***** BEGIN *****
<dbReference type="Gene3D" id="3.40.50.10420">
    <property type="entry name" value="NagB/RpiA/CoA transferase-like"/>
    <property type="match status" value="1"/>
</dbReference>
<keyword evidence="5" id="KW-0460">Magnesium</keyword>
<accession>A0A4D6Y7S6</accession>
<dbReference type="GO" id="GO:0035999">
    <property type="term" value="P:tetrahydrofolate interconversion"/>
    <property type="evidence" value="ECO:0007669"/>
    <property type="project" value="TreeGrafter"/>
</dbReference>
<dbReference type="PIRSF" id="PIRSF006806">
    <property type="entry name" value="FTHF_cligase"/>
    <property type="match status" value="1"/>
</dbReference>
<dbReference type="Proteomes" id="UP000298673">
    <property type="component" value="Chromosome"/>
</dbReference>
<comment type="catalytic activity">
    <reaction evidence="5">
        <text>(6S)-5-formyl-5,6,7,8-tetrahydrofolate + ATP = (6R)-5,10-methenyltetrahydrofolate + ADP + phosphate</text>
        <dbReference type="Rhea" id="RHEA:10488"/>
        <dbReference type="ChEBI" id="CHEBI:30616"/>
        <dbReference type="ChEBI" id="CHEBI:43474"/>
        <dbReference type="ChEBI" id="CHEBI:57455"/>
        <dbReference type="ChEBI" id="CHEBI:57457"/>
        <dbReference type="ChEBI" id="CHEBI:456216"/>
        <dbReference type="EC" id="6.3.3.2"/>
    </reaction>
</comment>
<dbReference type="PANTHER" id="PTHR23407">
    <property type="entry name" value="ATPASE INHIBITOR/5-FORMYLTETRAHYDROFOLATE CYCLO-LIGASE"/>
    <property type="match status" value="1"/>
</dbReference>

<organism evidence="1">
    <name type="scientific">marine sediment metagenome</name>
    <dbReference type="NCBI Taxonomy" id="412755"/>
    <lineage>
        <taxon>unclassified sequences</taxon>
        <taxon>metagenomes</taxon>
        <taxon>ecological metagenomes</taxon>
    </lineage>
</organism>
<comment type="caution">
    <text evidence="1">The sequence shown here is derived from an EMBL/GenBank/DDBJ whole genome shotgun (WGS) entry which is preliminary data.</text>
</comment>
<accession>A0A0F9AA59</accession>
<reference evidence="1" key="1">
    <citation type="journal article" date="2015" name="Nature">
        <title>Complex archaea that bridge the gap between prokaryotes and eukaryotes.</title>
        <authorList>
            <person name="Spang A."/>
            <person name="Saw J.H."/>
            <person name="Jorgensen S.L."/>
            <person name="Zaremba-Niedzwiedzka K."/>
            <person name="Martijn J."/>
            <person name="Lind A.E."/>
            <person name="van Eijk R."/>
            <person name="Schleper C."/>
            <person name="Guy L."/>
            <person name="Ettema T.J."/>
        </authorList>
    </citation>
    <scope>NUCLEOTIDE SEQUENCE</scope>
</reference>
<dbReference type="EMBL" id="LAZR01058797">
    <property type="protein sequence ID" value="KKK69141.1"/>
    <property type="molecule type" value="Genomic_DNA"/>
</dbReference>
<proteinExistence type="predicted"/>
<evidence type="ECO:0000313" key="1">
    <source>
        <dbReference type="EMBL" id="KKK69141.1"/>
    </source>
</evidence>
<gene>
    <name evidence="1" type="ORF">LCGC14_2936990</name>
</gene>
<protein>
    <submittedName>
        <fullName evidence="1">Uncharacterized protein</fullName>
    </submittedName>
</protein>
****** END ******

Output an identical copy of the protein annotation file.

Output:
<dbReference type="Gene3D" id="3.40.50.10420">
    <property type="entry name" value="NagB/RpiA/CoA transferase-like"/>
    <property type="match status" value="1"/>
</dbReference>
<keyword evidence="5" id="KW-0460">Magnesium</keyword>
<accession>A0A4D6Y7S6</accession>
<dbReference type="GO" id="GO:0035999">
    <property type="term" value="P:tetrahydrofolate interconversion"/>
    <property type="evidence" value="ECO:0007669"/>
    <property type="project" value="TreeGrafter"/>
</dbReference>
<dbReference type="PIRSF" id="PIRSF006806">
    <property type="entry name" value="FTHF_cligase"/>
    <property type="match status" value="1"/>
</dbReference>
<dbReference type="Proteomes" id="UP000298673">
    <property type="component" value="Chromosome"/>
</dbReference>
<comment type="catalytic activity">
    <reaction evidence="5">
        <text>(6S)-5-formyl-5,6,7,8-tetrahydrofolate + ATP = (6R)-5,10-methenyltetrahydrofolate + ADP + phosphate</text>
        <dbReference type="Rhea" id="RHEA:10488"/>
        <dbReference type="ChEBI" id="CHEBI:30616"/>
        <dbReference type="ChEBI" id="CHEBI:43474"/>
        <dbReference type="ChEBI" id="CHEBI:57455"/>
        <dbReference type="ChEBI" id="CHEBI:57457"/>
        <dbReference type="ChEBI" id="CHEBI:456216"/>
        <dbReference type="EC" id="6.3.3.2"/>
    </reaction>
</comment>
<dbReference type="PANTHER" id="PTHR23407">
    <property type="entry name" value="ATPASE INHIBITOR/5-FORMYLTETRAHYDROFOLATE CYCLO-LIGASE"/>
    <property type="match status" value="1"/>
</dbReference>

<organism evidence="1">
    <name type="scientific">marine sediment metagenome</name>
    <dbReference type="NCBI Taxonomy" id="412755"/>
    <lineage>
        <taxon>unclassified sequences</taxon>
        <taxon>metagenomes</taxon>
        <taxon>ecological metagenomes</taxon>
    </lineage>
</organism>
<comment type="caution">
    <text evidence="1">The sequence shown here is derived from an EMBL/GenBank/DDBJ whole genome shotgun (WGS) entry which is preliminary data.</text>
</comment>
<accession>A0A0F9AA59</accession>
<reference evidence="1" key="1">
    <citation type="journal article" date="2015" name="Nature">
        <title>Complex archaea that bridge the gap between prokaryotes and eukaryotes.</title>
        <authorList>
            <person name="Spang A."/>
            <person name="Saw J.H."/>
            <person name="Jorgensen S.L."/>
            <person name="Zaremba-Niedzwiedzka K."/>
            <person name="Martijn J."/>
            <person name="Lind A.E."/>
            <person name="van Eijk R."/>
            <person name="Schleper C."/>
            <person name="Guy L."/>
            <person name="Ettema T.J."/>
        </authorList>
    </citation>
    <scope>NUCLEOTIDE SEQUENCE</scope>
</reference>
<dbReference type="EMBL" id="LAZR01058797">
    <property type="protein sequence ID" value="KKK69141.1"/>
    <property type="molecule type" value="Genomic_DNA"/>
</dbReference>
<proteinExistence type="predicted"/>
<evidence type="ECO:0000313" key="1">
    <source>
        <dbReference type="EMBL" id="KKK69141.1"/>
    </source>
</evidence>
<gene>
    <name evidence="1" type="ORF">LCGC14_2936990</name>
</gene>
<protein>
    <submittedName>
        <fullName evidence="1">Uncharacterized protein</fullName>
    </submittedName>
</protein>